US lawmakers protest European plan to break up Google

More than a dozen members of Congress are outraged at a plan in Europe that threatens to split up Google.
Key lawmakers sent multiple letters Tuesday to members of the European Parliament expressing “great concern” at the nonbinding plan to force Google to break off its search engine services from the rest of the company.
If the European Union followed through on it, the proposal “would stem cross-border data flows at the expense of millions of people across Europe who enjoy the use of these online services every day,” a dozen lawmakers wrote in one letter, noting that U.S. companies have invested about $2.1 trillion in Europe.
“We support healthy competition and a fair playing field for Internet companies in the U.S. and around the globe and we believe these goals can be accomplished through the traditional regulatory process,” wrote Reps. Darrell IssaDarrell Edward IssaHow lawmakers aided the Afghan evacuation Dozens of Sacramento students remain in Afghanistan after US pullout, district says Seven San Diego-area families evacuated from Afghanistan after summer trip abroad MORE (R-Calif.), Jason ChaffetzJason ChaffetzCongress's latest hacking investigation should model its most recent Fox News Audio expands stable of podcasts by adding five new shows The myth of the conservative bestseller MORE (R-Utah), Anna EshooAnna Georges EshooTime for Congress to make a down payment to prevent future pandemic tragedies Hillicon Valley: US has made progress on cyber but more needed, report says | Democrat urges changes for 'problematic' crypto language in infrastructure bill | Facebook may be forced to unwind Giphy acquisition Eshoo urges Pelosi to amend infrastructure bill's 'problematic' crypto regulation language MORE (D-Calif.) and Zoe LofgrenZoe Ellen LofgrenRepublicans keep distance from 'Justice for J6' rally Spotlight turns to GOP's McCarthy in Jan. 6 probe Now is the time for bankruptcy venue reform MORE (D-Calif.) and either other lawmakers.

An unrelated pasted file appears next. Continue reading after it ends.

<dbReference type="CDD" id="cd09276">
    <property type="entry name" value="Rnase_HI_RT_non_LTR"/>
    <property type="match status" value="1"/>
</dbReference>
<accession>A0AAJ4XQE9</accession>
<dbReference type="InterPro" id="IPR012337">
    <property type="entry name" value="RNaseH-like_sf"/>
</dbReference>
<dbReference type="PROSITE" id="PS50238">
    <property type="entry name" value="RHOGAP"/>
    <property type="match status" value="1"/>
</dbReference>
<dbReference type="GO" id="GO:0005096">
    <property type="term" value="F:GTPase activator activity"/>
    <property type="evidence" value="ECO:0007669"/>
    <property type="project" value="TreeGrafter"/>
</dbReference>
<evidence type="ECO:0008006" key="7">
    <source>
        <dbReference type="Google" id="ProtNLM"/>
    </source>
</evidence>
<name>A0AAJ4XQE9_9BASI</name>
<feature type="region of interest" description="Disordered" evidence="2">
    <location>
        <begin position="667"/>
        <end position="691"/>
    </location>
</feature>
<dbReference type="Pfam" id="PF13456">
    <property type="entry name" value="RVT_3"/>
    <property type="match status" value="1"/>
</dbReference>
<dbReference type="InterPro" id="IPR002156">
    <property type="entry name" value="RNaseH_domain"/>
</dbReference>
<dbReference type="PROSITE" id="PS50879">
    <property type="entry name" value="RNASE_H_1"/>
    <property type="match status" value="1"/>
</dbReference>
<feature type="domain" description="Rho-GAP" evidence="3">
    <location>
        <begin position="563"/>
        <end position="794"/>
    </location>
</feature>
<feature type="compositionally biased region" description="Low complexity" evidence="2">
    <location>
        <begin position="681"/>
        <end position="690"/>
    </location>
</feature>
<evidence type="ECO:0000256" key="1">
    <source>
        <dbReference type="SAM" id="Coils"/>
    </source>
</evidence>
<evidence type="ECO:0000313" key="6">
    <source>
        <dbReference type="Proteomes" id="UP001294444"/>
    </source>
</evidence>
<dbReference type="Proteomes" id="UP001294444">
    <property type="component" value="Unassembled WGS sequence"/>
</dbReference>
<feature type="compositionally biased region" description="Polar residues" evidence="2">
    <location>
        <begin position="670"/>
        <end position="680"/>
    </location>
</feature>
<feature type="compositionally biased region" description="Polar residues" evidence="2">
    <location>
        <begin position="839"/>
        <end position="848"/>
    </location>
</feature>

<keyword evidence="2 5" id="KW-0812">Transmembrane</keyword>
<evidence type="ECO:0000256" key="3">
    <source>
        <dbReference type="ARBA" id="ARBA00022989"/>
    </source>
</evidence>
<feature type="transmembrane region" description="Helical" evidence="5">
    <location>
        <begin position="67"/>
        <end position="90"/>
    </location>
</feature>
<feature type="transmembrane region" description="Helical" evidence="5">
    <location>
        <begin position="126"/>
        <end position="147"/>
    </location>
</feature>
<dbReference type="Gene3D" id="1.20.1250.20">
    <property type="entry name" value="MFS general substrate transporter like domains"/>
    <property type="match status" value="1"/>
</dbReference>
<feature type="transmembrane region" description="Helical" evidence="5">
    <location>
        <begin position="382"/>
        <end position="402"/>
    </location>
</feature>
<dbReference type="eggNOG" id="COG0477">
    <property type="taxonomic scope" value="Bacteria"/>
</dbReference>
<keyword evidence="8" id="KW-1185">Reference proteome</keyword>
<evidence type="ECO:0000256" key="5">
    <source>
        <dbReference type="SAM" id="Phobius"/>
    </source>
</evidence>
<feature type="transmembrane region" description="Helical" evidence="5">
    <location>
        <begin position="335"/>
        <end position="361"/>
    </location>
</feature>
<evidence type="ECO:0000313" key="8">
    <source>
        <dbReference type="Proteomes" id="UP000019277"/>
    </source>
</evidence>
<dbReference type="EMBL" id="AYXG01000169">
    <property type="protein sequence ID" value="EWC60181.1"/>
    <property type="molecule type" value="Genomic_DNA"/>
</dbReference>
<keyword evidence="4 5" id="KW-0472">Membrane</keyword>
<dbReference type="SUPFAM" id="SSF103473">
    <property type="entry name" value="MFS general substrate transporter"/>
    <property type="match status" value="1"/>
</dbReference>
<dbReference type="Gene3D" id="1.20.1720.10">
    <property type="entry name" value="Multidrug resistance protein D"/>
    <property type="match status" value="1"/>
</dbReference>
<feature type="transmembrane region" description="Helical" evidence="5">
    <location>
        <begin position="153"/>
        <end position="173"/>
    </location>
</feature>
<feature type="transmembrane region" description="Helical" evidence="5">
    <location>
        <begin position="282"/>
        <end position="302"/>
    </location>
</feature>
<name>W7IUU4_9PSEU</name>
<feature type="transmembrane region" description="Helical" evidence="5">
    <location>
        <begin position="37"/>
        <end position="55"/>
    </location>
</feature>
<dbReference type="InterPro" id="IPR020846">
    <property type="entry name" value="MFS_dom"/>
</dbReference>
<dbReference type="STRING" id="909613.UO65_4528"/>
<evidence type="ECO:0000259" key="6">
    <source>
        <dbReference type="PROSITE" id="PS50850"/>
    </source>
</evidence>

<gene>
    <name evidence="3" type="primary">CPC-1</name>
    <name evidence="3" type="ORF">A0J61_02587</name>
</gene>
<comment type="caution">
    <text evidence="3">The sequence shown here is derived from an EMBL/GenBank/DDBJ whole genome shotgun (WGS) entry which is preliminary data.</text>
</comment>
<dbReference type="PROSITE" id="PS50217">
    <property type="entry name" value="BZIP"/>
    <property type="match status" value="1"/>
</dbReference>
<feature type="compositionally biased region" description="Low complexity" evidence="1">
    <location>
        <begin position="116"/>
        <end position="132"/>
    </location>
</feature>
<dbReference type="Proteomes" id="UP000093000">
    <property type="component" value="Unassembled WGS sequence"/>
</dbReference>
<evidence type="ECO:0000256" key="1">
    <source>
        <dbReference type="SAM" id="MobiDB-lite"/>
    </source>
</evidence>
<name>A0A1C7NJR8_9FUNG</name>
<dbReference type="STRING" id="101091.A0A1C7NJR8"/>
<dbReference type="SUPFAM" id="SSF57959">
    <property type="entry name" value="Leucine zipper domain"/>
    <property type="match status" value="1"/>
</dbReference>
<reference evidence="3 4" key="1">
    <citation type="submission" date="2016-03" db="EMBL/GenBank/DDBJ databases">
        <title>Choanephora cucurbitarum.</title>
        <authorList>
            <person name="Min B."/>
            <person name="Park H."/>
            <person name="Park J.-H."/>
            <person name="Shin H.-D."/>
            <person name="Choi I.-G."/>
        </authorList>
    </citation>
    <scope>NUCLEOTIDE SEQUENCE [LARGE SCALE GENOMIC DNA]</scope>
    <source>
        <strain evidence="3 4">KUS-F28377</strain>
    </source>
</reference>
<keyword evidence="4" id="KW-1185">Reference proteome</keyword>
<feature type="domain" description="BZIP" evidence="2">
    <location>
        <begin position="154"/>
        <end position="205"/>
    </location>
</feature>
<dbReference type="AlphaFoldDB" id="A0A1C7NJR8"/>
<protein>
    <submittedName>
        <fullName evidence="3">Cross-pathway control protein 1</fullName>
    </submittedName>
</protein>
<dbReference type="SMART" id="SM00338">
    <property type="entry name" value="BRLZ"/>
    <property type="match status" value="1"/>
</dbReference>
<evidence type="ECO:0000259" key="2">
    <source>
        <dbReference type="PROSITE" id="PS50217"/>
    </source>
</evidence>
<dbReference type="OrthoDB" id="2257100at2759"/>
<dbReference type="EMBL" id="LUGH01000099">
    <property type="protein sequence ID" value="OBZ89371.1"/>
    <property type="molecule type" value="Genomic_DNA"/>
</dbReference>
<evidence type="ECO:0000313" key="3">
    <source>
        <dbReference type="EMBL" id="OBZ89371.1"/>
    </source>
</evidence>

In a separate letter, House Judiciary Chairman Bob Goodlatte (R-Va.) told Europeans that the policy seemed ‘to be motivated by politics, rather than grounded in factual and legal principles.”

“We believe that antitrust enforcement should be applied independent of politics and firmly rooted in our shared and international principles,” he added.
The lawmakers are protesting a plan to break up the company that is heading to the European Parliament this week. Though the proposal is nonbinding, it would certainly increase pressure on European regulators and heighten tensions that are already running high in the wake of revelations about U.S. surveillance and friction over U.S. and EU treatment of privacy.
Google has come under increasing scrutiny from European regulators who are concerned that it may violate antitrust laws by unfairly promoting its own services in search results over those of other companies. So far, the search engine giant has avoided any formal charges.
The tech industry has already expressed concerns about the pending European proposal. One top trade group operating in both the U.S. and Europe has warned that the measure seemed blatantly political.
The European Parliament is expected to vote on the plan on Thursday.
This story was updated at 5:06 p.m.